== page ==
Islands ~ Modern Maps

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St. Pierre and Miquelon

     St. Pierre and Miquelon are two small groups of islands off the southern coast of Newfoundland. They were formerly a French colony, and became a Department of France in 1976. In 1931 the French government brought together people from its 47 colonies in order to educate the French nation to the importance of their colonies. The stamp was issued in a set in recognition of the Exposition Coloniale et Internationale.

SCN 136

    The Mi'kmaq called themselves L'nu'k, "the people." Mi'kmaq means "my friend." They lived on the north Atlantic seaboard, Nova Scotia, Newfoundland, and Arcadia. Micmaq tradition claims that a white man, possibly the Norwegian, Henry Sinclair, landed on Nova Scotia near the end of the 14th century.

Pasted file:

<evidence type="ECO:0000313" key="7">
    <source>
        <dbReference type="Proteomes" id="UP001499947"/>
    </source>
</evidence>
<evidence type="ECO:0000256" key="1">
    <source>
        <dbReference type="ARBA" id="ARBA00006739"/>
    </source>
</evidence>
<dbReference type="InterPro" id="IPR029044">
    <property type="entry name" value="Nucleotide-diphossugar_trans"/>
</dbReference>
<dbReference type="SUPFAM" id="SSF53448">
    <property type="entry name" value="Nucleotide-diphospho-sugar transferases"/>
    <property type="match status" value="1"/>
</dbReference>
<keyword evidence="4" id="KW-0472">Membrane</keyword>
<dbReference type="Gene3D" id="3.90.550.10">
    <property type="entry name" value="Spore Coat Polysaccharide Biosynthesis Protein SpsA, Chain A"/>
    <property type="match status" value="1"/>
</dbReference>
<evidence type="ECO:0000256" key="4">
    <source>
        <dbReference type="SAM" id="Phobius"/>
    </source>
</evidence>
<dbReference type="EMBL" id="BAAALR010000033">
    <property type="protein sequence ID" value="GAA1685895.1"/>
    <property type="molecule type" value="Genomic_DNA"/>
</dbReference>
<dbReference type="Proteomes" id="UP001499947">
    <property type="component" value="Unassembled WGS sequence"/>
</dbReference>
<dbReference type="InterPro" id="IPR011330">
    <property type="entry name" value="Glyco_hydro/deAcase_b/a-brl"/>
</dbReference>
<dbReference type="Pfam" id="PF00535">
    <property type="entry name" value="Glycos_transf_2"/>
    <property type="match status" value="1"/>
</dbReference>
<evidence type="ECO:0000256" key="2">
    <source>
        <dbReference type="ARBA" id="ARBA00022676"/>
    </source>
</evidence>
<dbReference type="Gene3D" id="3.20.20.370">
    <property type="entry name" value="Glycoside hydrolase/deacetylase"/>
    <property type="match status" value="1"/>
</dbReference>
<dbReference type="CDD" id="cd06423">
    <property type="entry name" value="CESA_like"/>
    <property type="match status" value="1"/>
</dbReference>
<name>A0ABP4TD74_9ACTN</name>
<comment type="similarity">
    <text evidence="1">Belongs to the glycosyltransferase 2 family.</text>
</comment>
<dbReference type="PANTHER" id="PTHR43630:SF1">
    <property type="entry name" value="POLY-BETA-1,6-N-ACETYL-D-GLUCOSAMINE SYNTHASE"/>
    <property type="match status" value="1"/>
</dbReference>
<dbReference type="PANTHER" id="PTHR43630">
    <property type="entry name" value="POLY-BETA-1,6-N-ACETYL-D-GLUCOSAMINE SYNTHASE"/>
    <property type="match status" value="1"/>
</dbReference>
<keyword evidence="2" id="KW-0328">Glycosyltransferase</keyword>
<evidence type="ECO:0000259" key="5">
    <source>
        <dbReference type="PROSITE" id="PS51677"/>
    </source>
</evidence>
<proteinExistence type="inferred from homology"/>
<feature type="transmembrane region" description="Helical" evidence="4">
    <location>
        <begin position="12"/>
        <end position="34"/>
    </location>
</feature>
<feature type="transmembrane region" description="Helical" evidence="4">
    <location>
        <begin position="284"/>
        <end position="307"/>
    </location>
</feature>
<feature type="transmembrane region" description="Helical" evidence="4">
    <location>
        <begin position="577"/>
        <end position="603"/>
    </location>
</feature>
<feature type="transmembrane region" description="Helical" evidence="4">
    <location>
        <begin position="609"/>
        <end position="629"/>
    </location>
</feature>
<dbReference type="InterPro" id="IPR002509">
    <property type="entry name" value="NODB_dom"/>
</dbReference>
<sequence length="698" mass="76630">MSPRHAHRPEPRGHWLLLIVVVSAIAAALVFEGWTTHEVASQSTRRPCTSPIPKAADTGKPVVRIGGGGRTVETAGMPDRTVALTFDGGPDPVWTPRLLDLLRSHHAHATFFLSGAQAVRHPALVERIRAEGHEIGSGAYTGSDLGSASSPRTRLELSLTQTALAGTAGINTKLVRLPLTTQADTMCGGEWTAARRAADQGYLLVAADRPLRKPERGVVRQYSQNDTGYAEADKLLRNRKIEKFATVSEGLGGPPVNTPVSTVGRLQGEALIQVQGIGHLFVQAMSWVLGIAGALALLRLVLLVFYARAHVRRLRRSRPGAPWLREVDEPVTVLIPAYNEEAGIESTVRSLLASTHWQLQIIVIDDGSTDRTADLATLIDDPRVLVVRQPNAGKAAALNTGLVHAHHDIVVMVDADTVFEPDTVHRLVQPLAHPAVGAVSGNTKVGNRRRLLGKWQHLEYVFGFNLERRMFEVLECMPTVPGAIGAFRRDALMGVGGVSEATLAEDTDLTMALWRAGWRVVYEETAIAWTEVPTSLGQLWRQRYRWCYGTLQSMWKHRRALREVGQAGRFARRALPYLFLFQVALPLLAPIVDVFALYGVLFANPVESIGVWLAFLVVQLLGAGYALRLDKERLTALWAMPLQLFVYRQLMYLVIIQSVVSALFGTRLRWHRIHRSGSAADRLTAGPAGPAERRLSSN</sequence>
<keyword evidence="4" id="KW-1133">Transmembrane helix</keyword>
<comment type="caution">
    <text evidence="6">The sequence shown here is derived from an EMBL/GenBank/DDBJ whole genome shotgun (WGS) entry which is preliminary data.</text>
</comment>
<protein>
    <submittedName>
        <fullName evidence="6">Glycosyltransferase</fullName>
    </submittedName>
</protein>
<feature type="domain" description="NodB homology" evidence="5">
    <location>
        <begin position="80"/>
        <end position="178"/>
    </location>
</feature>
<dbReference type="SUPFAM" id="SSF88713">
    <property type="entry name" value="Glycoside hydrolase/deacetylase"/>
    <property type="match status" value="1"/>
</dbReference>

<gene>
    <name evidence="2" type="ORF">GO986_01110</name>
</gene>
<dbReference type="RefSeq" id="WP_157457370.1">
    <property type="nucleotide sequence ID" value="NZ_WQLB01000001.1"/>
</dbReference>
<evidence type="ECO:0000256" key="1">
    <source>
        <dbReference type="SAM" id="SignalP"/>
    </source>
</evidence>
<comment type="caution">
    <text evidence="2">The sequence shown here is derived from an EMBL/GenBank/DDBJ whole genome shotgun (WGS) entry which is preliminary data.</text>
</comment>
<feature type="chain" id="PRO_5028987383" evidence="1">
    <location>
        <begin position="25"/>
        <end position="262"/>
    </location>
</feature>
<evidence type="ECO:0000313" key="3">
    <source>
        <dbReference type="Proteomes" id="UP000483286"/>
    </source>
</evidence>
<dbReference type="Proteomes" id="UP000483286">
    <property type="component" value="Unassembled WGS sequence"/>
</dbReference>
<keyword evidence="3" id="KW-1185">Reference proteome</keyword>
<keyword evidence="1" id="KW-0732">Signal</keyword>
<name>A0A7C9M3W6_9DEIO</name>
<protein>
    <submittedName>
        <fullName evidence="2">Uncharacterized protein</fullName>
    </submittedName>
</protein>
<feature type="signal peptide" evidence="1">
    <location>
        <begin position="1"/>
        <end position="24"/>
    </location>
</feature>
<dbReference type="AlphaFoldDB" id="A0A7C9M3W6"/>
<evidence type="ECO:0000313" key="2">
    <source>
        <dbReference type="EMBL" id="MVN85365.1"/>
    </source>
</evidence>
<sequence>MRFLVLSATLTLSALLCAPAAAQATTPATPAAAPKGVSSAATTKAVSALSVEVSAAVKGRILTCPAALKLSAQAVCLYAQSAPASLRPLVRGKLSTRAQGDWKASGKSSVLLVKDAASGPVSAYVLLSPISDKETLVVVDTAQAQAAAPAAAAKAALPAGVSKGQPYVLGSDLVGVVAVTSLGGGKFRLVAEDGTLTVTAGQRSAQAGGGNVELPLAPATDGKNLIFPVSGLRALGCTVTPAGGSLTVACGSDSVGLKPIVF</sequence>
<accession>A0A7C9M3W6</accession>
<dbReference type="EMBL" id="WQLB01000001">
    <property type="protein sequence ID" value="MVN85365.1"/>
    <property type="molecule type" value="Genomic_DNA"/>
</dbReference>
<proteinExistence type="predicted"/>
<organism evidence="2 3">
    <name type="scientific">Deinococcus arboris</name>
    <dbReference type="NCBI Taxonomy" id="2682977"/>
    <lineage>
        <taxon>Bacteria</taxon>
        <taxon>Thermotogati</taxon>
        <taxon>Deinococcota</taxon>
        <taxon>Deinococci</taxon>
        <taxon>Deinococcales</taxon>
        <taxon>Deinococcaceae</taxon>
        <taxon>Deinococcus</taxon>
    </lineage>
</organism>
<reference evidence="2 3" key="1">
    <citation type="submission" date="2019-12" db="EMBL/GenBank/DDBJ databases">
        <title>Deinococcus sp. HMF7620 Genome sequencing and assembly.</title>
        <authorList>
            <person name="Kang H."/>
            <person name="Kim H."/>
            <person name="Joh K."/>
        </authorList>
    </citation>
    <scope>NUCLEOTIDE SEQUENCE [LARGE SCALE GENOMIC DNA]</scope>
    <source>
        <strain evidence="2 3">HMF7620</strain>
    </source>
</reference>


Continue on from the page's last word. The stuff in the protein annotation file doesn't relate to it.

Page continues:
The body of land at the top and right of the stamp is Newfoundland. The dumb-bell shaped island is Miquelon, and the small island south-east of Miquelon is St. Pierre. The Conne River is a Mi'kmaq reserve on Newfoundland. The red canoe and the red dotted line between Miquelon and Newfoundland may indicate the route the Mi'kmaq took to Newfoundland for summer hunting.
     The catalog identifies the stamp as, "Micmac Indians of Miquelon." The connection with 1504-2004 is not made clear.

SCN 775

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